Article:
The new inhalable antibiotic is a dry powder, comprised of fine particles of antibiotics. These particles are targeted to the deep lung where TB enters in early stages of infection
Scientists have observed the highest rate of beak abnormalities ever recorded in wild bird populations in Alaska and the Northwest. The study on beak deformities in northwestern crows in Alaska, Washington and British Columbia follows a trend found earlier in Alaska's black-capped chickadees
The patented microchip has the size of a one euro coin, incorporating a small channel along which a sample of blood containing the patient's tumor cells flows. By means of ultrasonic waves focused on a specific zone, these cells, having a density and size different from the rest, concentrate at the point from where they are gathered
GastroPlus Version 7.0 is software for the simulation of drug absorption, pharmacokinetics, and pharmacodynamics. This version was in development for two years and required major architectural changes to the program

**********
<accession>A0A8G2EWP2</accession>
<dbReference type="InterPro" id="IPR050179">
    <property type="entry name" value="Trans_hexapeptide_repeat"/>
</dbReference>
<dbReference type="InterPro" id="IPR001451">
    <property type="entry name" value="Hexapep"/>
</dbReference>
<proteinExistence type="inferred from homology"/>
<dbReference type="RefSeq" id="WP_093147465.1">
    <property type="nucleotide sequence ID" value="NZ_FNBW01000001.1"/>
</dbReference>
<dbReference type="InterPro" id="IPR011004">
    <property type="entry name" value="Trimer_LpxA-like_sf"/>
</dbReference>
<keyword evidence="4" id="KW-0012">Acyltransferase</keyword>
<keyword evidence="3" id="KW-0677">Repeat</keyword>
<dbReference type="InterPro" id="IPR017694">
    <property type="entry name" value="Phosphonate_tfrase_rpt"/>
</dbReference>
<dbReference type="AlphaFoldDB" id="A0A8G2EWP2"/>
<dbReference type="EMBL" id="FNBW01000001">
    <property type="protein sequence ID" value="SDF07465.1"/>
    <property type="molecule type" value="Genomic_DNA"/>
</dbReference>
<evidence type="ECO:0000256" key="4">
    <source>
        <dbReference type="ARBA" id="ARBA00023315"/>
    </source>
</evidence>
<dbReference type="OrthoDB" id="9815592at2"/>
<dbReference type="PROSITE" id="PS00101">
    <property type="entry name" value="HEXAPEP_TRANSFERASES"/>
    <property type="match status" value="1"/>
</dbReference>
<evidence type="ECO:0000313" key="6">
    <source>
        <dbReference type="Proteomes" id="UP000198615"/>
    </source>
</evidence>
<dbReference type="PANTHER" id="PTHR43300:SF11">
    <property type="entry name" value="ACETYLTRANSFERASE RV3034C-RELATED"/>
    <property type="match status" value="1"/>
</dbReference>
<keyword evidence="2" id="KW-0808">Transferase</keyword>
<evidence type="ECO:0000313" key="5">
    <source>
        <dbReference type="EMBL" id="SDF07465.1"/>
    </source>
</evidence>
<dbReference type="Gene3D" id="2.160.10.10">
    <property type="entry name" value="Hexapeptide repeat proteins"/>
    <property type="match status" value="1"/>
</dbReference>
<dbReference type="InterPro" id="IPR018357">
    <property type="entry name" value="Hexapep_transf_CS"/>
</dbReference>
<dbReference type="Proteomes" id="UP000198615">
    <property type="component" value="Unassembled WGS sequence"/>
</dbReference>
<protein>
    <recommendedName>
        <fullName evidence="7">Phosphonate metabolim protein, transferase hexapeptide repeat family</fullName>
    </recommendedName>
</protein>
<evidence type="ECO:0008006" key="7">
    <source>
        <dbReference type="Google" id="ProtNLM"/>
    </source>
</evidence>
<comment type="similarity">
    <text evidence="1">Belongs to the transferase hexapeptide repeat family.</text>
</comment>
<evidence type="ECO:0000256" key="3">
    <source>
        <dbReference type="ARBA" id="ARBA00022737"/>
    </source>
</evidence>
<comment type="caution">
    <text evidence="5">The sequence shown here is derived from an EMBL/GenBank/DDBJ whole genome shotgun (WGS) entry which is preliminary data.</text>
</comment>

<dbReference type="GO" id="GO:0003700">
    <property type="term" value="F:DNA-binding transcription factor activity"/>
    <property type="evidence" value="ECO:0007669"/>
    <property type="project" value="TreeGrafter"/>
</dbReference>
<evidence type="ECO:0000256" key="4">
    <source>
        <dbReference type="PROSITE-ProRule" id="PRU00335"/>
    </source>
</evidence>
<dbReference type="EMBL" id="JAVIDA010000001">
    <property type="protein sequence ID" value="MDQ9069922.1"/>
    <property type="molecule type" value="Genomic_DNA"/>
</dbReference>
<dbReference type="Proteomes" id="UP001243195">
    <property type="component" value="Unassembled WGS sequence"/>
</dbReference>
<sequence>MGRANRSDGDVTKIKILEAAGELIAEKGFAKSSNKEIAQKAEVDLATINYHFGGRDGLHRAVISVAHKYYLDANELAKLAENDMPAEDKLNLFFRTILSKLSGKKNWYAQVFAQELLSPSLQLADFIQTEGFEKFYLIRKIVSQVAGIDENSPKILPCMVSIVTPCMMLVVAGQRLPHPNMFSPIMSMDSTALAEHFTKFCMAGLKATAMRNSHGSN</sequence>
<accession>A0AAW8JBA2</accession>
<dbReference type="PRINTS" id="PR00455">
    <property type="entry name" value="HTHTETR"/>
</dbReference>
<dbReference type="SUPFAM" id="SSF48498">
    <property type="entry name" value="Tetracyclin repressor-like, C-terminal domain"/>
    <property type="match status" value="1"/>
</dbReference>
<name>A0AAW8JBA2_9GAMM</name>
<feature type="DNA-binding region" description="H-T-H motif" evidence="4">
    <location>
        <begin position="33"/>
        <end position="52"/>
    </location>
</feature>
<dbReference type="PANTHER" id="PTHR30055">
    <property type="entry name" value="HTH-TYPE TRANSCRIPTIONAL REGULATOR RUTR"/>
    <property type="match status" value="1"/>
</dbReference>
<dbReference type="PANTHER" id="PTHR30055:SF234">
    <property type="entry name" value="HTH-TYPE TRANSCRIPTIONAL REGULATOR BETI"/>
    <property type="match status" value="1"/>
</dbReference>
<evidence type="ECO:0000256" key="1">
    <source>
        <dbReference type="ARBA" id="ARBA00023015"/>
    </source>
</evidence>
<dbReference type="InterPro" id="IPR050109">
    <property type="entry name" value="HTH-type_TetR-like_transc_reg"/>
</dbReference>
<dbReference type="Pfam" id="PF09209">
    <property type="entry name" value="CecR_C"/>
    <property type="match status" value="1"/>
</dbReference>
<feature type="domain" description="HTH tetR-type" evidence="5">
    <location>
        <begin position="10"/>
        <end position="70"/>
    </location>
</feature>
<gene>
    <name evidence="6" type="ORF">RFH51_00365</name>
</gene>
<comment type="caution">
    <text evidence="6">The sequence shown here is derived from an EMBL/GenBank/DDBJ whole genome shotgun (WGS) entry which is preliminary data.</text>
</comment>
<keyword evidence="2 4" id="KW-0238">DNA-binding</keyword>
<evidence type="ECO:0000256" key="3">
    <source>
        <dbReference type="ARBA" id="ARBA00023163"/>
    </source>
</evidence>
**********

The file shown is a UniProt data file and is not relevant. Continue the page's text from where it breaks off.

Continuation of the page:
New studies find that induced pluripotent stem cells (iPS) from mouse somatic cells in vitro have "implications for overcoming immunological rejection" and transplanted liver cells from widely divergent species can function to correct acute liver failure and prolong survival
Monarch butterflies appear to use medicinal plants to treat their offspring for disease, research by biologists shows. Female butterflies prefer to lay their eggs on plants that will make their offspring less sick, suggesting that monarchs have evolved the ability to medicate their offspring